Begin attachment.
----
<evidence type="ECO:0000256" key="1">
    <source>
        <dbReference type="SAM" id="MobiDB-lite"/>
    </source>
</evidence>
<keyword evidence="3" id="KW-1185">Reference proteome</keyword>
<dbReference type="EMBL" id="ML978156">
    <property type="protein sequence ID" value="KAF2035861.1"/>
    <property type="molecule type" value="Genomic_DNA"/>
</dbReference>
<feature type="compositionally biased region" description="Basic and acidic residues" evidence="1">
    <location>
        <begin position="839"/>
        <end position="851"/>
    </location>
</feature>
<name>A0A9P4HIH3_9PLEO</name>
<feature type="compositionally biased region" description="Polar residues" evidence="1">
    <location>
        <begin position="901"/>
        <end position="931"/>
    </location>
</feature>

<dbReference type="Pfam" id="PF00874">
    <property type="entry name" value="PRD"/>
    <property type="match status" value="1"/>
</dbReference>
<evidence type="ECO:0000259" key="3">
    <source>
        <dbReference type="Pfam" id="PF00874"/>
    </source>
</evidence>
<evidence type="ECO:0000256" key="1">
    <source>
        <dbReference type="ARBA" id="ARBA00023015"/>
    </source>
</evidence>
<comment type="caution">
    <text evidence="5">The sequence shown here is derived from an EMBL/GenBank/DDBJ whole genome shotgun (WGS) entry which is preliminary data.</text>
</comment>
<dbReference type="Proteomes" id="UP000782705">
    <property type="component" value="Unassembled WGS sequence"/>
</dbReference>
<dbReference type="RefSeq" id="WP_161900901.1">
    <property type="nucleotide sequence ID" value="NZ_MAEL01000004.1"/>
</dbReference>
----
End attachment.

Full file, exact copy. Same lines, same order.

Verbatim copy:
<evidence type="ECO:0000256" key="1">
    <source>
        <dbReference type="SAM" id="MobiDB-lite"/>
    </source>
</evidence>
<keyword evidence="3" id="KW-1185">Reference proteome</keyword>
<dbReference type="EMBL" id="ML978156">
    <property type="protein sequence ID" value="KAF2035861.1"/>
    <property type="molecule type" value="Genomic_DNA"/>
</dbReference>
<feature type="compositionally biased region" description="Basic and acidic residues" evidence="1">
    <location>
        <begin position="839"/>
        <end position="851"/>
    </location>
</feature>
<name>A0A9P4HIH3_9PLEO</name>
<feature type="compositionally biased region" description="Polar residues" evidence="1">
    <location>
        <begin position="901"/>
        <end position="931"/>
    </location>
</feature>

<dbReference type="Pfam" id="PF00874">
    <property type="entry name" value="PRD"/>
    <property type="match status" value="1"/>
</dbReference>
<evidence type="ECO:0000259" key="3">
    <source>
        <dbReference type="Pfam" id="PF00874"/>
    </source>
</evidence>
<evidence type="ECO:0000256" key="1">
    <source>
        <dbReference type="ARBA" id="ARBA00023015"/>
    </source>
</evidence>
<comment type="caution">
    <text evidence="5">The sequence shown here is derived from an EMBL/GenBank/DDBJ whole genome shotgun (WGS) entry which is preliminary data.</text>
</comment>
<dbReference type="Proteomes" id="UP000782705">
    <property type="component" value="Unassembled WGS sequence"/>
</dbReference>
<dbReference type="RefSeq" id="WP_161900901.1">
    <property type="nucleotide sequence ID" value="NZ_MAEL01000004.1"/>
</dbReference>